Barclays Bank and four of its traders (collectively, “Barclays”) moved on December 16, 2013 to dismiss charges of market manipulation brought by FERC’s Office of Enforcement.  FERC’s complaint seeks to affirm a combined $488 million in civil penalties and disgorgement in federal court for the Eastern District of California based on its claim that Barclays manipulated Western electricity markets between 2006 and 2008 (FERC v. Barclays Bank, No. 2:13-cv-02093).  In particular, FERC alleges that Barclays built and then flattened substantial physical index positions at four trading points in the West in order to manipulate an Intercontinental Exchange (ICE) index to benefit the bank’s financial swap positions.  In proceedings before the Commission that preceded the federal court litigation, Barclays vigorously contested the factual and legal foundation of these allegations and argued that its activities were lawful.

The core of Barclays’ motion is that FERC lacks jurisdiction to pursue the alleged manipulation claims.  In general, FERC oversees electricity cash markets, while the CFTC oversees futures markets.  However, some market participants, and even the agencies themselves, dispute the scope of these jurisdictional boundaries.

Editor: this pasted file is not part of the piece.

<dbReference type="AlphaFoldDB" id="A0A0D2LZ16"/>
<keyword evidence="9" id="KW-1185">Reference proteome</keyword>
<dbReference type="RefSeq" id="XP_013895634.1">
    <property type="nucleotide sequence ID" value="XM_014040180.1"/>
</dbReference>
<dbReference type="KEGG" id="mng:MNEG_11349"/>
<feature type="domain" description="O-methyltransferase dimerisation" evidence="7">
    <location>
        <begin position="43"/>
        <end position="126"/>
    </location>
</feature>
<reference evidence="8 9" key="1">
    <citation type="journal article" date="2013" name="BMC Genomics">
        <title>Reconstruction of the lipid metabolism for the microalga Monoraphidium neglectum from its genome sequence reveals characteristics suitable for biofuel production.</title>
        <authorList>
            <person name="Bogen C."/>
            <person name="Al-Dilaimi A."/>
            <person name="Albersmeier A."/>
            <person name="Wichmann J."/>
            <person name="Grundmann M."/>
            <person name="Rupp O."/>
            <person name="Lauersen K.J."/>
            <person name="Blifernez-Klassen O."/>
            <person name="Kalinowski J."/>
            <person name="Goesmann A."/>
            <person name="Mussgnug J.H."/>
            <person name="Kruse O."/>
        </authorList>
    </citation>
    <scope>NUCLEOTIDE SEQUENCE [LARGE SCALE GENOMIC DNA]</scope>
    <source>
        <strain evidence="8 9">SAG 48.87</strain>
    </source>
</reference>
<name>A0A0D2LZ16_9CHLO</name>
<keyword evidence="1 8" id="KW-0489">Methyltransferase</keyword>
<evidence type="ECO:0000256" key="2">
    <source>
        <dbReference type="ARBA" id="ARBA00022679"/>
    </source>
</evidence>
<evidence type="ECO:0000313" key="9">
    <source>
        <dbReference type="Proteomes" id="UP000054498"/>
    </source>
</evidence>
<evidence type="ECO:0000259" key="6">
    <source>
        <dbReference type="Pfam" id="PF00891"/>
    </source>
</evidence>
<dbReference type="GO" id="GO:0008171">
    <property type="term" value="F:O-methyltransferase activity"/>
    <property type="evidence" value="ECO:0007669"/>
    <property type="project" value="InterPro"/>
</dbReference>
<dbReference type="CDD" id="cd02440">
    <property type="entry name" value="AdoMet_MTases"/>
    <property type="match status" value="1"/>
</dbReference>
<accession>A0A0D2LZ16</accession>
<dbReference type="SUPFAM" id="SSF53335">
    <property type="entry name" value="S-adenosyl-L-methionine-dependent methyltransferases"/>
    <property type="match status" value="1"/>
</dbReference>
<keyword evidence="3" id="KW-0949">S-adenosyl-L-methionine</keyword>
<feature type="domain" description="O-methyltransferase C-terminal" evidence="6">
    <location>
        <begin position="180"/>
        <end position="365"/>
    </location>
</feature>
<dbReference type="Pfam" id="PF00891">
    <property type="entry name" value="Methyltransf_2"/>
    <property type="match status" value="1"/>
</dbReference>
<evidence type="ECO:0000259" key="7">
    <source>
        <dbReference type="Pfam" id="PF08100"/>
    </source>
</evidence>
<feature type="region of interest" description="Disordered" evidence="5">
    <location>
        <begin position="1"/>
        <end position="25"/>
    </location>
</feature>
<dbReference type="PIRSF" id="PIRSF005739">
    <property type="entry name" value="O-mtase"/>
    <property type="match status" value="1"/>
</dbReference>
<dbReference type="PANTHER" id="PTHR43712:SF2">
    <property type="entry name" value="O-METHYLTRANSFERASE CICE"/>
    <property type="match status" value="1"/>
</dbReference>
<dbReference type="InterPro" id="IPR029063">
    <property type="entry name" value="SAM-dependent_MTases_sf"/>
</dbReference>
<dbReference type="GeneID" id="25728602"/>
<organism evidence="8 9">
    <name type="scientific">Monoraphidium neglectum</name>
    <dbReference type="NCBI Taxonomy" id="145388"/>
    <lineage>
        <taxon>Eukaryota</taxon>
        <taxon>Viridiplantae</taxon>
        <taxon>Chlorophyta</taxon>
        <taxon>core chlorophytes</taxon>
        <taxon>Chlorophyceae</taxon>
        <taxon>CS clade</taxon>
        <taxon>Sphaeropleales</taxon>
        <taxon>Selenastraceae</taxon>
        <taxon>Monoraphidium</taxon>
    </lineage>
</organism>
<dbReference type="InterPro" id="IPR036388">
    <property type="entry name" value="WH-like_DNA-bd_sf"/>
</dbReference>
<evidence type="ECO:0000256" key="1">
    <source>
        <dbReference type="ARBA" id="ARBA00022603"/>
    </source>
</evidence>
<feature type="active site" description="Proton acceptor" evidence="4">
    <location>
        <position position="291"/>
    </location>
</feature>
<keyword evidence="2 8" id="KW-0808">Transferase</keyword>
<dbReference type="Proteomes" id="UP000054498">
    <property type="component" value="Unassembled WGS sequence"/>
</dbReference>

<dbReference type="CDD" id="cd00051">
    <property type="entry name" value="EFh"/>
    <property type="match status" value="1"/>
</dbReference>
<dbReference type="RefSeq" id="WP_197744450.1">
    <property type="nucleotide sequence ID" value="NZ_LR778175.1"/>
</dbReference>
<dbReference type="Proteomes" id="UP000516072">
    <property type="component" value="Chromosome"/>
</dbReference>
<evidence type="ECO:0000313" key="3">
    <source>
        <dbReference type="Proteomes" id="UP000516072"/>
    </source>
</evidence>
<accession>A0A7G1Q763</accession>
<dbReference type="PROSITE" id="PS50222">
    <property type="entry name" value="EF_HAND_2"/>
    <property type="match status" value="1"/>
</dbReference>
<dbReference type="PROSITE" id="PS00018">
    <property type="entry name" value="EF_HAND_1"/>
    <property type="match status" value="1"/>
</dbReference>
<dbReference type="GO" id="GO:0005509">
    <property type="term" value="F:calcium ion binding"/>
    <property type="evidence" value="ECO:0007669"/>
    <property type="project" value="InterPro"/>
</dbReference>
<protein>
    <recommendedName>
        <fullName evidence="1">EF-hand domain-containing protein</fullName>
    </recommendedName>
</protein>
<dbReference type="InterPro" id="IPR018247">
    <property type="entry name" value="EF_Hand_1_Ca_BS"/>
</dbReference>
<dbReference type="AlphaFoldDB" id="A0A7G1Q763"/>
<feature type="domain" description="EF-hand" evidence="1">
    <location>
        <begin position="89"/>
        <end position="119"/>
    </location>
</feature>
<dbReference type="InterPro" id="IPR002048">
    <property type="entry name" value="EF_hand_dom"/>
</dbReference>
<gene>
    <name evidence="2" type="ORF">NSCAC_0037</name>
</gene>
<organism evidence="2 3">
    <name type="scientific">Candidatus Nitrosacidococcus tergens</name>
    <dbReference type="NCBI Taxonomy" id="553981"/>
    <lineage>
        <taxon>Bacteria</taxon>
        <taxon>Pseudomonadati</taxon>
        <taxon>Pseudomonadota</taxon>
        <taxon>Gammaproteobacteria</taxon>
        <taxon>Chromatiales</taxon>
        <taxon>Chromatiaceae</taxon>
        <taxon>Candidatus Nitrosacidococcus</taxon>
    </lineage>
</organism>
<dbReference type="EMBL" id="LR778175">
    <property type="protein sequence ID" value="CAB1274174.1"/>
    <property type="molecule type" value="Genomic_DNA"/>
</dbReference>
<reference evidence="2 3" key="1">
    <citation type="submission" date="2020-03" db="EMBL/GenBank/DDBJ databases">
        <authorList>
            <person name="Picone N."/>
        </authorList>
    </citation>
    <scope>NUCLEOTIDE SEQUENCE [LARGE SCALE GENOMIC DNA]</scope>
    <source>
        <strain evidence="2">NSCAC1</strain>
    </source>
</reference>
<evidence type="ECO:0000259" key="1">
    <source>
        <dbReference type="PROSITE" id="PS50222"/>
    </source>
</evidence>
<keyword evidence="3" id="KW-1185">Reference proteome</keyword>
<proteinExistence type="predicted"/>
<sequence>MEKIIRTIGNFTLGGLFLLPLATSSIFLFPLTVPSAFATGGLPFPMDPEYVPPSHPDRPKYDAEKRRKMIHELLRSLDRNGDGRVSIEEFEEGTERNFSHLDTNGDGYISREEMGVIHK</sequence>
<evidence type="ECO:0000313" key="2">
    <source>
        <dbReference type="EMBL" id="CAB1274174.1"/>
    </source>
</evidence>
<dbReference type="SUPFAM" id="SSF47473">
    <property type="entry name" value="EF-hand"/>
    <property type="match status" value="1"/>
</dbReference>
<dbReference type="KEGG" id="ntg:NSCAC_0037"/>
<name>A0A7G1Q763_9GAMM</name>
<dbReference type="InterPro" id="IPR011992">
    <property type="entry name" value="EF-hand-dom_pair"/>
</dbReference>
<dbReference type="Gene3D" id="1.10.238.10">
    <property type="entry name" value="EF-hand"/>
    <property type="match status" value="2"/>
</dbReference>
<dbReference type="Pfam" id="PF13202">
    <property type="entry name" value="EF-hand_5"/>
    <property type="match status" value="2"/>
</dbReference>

Relying heavily on the D.C. Circuit’s 2013 decision in Hunter v. FERC, 711 F.3d 155 (D.C. Cir. 2013), Barclays argues that the CFTC, not FERC, has exclusive jurisdiction over the swap contracts at issue.  Barclays also argues FERC lacks jurisdiction because the bank did not physically receive or deliver electricity through any of the contracts at issue, an “essential element” to FERC’s jurisdiction.

The traders separately argue that FERC may not bring manipulation claims against them in their individual capacities, as they are not “entities” within the meaning of the Federal Power Act.

Alternatively, if the court does not dismiss FERC’s claims, Barclays requested that the court transfer the matter to the Southern District of New York, because Barclays and its traders do not live in California and the alleged activity occurred at Barclays’ West Power Desk in New York City.

A hearing on Barclays’ motion to dismiss has been scheduled for April 24, 2014.  Barclays has requested to stay proceedings until the court rules on the motion.  A hearing on the stay request is scheduled for January 16, 2014.